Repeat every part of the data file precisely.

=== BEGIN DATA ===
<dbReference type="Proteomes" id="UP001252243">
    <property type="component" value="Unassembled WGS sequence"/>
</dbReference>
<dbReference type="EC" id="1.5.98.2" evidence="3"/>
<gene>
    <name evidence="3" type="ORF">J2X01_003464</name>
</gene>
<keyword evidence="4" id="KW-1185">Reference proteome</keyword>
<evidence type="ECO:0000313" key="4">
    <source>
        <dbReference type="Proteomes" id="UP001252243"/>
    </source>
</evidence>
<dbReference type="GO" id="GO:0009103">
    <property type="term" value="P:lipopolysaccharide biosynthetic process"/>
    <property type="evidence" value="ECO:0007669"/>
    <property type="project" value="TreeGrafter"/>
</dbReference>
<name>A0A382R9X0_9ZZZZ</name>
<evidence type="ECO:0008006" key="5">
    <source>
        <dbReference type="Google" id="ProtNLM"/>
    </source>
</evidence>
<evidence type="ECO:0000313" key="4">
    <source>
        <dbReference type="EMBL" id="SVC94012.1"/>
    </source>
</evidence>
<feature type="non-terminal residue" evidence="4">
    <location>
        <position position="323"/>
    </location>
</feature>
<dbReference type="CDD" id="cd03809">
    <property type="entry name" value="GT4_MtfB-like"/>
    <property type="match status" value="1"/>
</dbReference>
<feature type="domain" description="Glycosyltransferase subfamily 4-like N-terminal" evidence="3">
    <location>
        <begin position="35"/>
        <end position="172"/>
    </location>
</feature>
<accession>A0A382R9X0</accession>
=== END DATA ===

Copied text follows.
<dbReference type="Proteomes" id="UP001252243">
    <property type="component" value="Unassembled WGS sequence"/>
</dbReference>
<dbReference type="EC" id="1.5.98.2" evidence="3"/>
<gene>
    <name evidence="3" type="ORF">J2X01_003464</name>
</gene>
<keyword evidence="4" id="KW-1185">Reference proteome</keyword>
<evidence type="ECO:0000313" key="4">
    <source>
        <dbReference type="Proteomes" id="UP001252243"/>
    </source>
</evidence>
<dbReference type="GO" id="GO:0009103">
    <property type="term" value="P:lipopolysaccharide biosynthetic process"/>
    <property type="evidence" value="ECO:0007669"/>
    <property type="project" value="TreeGrafter"/>
</dbReference>
<name>A0A382R9X0_9ZZZZ</name>
<evidence type="ECO:0008006" key="5">
    <source>
        <dbReference type="Google" id="ProtNLM"/>
    </source>
</evidence>
<evidence type="ECO:0000313" key="4">
    <source>
        <dbReference type="EMBL" id="SVC94012.1"/>
    </source>
</evidence>
<feature type="non-terminal residue" evidence="4">
    <location>
        <position position="323"/>
    </location>
</feature>
<dbReference type="CDD" id="cd03809">
    <property type="entry name" value="GT4_MtfB-like"/>
    <property type="match status" value="1"/>
</dbReference>
<feature type="domain" description="Glycosyltransferase subfamily 4-like N-terminal" evidence="3">
    <location>
        <begin position="35"/>
        <end position="172"/>
    </location>
</feature>
<accession>A0A382R9X0</accession>